• Finally, NPR reports that a federal judge in D.C. has ruled that Democratic members of Congress do have standing to sue President Trump over what they argue are violations of the emoluments clause of the Constitution. The plaintiffs contend that the President’s continued profits (often from visiting foreign governments) from his hotels and properties around the world, paired with his decision to not divest his interest in those properties, constitute unlawful gifts or payments from foreign governments. The Justice Department’s argument, by which the federal judge was not persuaded, was that only the body of Congress as a whole, and not its individual members, have standing to sue over the emoluments clause.
  • Gizmodo reports that Amazon’s anti-union training video for their managers has been leaked.  The video gives a glimpse at how aggressive Amazon has been at attempting to keep unions from organizing their employees.

About JBTL Online Weekly News Roundups

JBTL strives to provide its readers with updates regarding recent news and analysis at the intersection of law and technology. Check out JBTL Online for weekly updates regarding recent developments and subscribe to get updates right in your inbox.

JBTL News Roundup: Week of September 24, 2018

Below please find a roundup of business and technology news from the past week.

  • The Verge reports that Sirius XM has acquired music streaming service Pandora Radio for $3.5 million. The buyout comes as a relief to Pandora, who lost $200 million in the first half of 2018 after struggling against competitors like Spotify and Apple Music.
  • TechCrunch notes that Snapchat is rolling out a feature allowing users to take pictures of products and then purchase those products on Amazon. Snap has declined to disclose the financial details of the partnership with Amazon.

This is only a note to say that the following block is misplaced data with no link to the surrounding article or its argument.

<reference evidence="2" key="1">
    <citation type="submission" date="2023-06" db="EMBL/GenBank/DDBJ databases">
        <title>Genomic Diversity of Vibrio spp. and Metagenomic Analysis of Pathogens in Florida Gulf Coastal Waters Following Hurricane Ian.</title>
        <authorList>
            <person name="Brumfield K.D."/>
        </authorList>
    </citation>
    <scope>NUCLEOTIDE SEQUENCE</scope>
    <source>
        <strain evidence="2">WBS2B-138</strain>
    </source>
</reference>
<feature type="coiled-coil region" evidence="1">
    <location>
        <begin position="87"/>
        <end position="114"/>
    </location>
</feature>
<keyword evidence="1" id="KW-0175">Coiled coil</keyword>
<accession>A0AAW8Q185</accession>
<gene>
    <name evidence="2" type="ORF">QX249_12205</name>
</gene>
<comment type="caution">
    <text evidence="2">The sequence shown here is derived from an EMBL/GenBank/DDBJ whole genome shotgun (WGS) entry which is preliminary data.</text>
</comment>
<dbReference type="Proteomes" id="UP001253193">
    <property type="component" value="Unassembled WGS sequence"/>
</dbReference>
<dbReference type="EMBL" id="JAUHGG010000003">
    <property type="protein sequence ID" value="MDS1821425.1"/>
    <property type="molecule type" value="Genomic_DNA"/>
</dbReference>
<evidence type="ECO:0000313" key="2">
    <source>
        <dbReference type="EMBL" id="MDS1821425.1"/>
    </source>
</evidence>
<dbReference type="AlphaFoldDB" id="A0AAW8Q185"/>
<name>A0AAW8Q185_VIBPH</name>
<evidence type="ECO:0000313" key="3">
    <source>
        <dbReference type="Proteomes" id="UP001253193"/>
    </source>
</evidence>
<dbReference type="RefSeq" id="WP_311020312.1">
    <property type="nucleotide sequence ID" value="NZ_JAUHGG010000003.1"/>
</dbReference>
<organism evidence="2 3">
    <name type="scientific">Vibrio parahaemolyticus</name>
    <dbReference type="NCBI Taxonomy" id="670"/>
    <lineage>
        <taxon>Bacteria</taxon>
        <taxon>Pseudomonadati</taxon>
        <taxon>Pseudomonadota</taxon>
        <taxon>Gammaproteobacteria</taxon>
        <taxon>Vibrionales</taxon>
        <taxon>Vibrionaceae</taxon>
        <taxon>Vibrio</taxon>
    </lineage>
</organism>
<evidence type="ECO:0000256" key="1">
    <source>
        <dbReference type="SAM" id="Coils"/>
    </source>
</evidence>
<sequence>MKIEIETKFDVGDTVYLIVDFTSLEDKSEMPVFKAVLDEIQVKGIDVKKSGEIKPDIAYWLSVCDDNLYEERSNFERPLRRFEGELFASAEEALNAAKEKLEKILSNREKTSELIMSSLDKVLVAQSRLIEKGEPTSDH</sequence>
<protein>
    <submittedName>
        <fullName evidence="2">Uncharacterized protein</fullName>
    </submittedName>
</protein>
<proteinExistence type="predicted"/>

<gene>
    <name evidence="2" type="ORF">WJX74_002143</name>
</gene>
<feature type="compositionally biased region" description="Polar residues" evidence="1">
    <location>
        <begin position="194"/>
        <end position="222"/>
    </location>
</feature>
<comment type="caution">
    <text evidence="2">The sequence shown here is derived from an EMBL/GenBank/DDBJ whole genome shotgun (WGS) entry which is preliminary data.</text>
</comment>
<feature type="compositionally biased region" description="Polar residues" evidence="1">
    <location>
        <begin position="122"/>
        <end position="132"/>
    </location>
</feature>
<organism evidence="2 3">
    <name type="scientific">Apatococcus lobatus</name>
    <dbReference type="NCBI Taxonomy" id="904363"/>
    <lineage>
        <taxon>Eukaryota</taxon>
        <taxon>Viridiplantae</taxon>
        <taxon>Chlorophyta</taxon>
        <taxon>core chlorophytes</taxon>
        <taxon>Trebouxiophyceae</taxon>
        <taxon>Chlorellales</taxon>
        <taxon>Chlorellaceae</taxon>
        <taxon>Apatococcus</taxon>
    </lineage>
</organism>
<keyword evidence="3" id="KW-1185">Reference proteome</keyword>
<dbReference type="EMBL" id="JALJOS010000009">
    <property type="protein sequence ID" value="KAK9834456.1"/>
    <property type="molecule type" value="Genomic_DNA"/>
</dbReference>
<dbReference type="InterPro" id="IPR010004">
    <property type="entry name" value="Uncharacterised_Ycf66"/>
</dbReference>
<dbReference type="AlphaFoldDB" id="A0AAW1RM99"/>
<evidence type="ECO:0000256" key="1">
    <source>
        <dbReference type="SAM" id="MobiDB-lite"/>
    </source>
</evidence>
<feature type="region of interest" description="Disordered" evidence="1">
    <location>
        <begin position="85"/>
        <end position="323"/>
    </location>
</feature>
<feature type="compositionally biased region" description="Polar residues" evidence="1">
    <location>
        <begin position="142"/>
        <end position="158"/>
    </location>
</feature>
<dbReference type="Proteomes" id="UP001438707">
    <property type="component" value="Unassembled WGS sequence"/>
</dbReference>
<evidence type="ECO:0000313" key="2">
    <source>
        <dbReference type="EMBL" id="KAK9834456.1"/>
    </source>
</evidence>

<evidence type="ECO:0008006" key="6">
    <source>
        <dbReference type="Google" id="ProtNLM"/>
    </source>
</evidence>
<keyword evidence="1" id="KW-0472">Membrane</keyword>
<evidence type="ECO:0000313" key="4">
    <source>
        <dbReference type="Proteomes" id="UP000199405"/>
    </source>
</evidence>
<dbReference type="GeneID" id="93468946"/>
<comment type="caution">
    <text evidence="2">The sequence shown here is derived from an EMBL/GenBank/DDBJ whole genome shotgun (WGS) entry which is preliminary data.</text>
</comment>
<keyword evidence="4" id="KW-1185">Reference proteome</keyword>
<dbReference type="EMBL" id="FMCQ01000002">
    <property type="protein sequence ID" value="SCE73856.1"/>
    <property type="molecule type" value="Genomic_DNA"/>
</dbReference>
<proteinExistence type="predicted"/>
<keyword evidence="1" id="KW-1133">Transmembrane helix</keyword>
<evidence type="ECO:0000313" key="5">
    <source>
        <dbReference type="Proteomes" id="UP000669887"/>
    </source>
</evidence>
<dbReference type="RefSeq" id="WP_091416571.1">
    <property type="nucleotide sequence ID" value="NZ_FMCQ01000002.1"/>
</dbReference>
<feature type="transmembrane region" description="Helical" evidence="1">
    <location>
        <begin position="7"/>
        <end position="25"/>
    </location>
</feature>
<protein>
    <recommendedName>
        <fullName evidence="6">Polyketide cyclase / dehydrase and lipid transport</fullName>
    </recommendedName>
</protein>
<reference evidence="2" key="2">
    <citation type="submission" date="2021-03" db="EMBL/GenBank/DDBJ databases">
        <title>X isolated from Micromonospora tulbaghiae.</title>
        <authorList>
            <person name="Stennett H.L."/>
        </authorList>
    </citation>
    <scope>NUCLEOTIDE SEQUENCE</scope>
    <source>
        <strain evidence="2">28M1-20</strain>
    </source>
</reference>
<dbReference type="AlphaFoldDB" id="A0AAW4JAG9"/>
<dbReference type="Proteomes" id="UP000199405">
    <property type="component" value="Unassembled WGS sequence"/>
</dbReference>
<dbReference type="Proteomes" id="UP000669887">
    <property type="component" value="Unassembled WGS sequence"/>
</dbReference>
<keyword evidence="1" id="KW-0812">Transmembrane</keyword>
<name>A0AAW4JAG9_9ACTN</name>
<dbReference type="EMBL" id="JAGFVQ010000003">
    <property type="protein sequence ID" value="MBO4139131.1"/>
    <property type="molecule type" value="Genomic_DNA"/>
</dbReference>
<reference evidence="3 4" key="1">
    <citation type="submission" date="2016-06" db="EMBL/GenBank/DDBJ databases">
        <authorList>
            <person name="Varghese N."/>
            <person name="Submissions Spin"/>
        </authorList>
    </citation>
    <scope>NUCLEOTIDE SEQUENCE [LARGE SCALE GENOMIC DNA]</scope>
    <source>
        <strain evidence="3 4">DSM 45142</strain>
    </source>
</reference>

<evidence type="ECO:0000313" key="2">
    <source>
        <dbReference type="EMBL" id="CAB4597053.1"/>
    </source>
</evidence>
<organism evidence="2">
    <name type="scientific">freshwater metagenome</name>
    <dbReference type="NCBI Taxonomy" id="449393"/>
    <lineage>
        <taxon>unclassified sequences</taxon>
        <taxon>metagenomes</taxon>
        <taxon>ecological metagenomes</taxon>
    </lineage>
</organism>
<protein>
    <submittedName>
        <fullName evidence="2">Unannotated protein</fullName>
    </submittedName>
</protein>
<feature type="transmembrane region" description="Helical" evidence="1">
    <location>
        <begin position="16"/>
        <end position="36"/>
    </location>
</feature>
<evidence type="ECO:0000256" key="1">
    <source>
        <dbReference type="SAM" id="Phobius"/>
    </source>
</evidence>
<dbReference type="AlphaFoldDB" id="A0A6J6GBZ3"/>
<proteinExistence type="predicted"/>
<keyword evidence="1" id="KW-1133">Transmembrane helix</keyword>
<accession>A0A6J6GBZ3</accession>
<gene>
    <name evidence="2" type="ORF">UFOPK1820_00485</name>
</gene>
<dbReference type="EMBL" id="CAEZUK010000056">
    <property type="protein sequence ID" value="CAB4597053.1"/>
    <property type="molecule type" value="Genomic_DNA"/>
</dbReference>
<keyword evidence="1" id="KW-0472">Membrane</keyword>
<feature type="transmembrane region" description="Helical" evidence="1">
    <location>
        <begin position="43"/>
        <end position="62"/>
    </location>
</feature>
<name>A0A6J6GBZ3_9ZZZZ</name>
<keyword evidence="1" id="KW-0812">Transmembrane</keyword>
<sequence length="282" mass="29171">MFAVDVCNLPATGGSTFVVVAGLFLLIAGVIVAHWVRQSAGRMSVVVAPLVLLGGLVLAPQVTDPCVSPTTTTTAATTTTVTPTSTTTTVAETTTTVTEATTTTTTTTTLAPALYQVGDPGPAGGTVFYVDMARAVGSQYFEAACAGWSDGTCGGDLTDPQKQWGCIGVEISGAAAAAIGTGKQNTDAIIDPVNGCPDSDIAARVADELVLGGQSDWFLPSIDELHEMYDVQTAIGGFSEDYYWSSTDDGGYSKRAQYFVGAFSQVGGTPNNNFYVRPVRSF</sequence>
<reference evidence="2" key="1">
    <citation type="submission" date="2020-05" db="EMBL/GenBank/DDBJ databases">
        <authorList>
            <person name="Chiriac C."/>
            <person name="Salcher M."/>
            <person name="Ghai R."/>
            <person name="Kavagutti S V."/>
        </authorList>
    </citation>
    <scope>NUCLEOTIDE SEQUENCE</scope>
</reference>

• NBC News reports that Chinese billionaire and Alibaba CEO Jack Ma stated that the growing trade war between the U.S. and China has made it impossible for Ma to follow through on a promise to create one million jobs in the United States. Ma also stated that in his estimation, the trade war could last decades.
  • The Washington Post reports that the future of 5G cell service in America may hinge on FCC regulations regarding how much companies should pay to access public utility poles. The agency is likely to vote on this issue this week. From the article: “The proposal by the Federal Communications Commission would establish new limits on the fees that cities and towns can charge wireless carriers as the companies set up their new 5G data networks. And it would require local officials to make decisions more quickly on carriers’ permit applications.”
  • Finally, Bloomberg reports that Starbucks is planning significant restructuring, including layoffs at top corporate levels.
  • The October 2018 issue of the ABA Journal has a great piece on the tension between law enforcement’s interest in curtailing crime and consumers’ interests in maintaining privacy. It’s worth a read!
  • The Washington Post reports that today, Uber reached a $148 million dollar settlement with all fifty states and the District of Columbia to settle allegations that the company violated data breach laws by waiting one year to disclose to customers a breach of 57 million people’s data, and by paying the hackers $100,000 to keep the breach quiet. This settlement is the largest multi-state penalty laid down for a data breach.

About JBTL Online Weekly News Roundups

JBTL strives to provide its readers with updates regarding recent news and analysis at the intersection of law and technology. Check out JBTL Online for weekly updates regarding recent developments and subscribe to get updates right in your inbox.

JBTL News Roundup: Week of September 17, 2018

Below please find a roundup of business and technology news from the past week.

About JBTL Online Weekly News Roundups

JBTL strives to provide its readers with updates regarding recent news and analysis at the intersection of law and technology. Check out JBTL Online for weekly updates regarding recent developments and subscribe to get updates right in your inbox.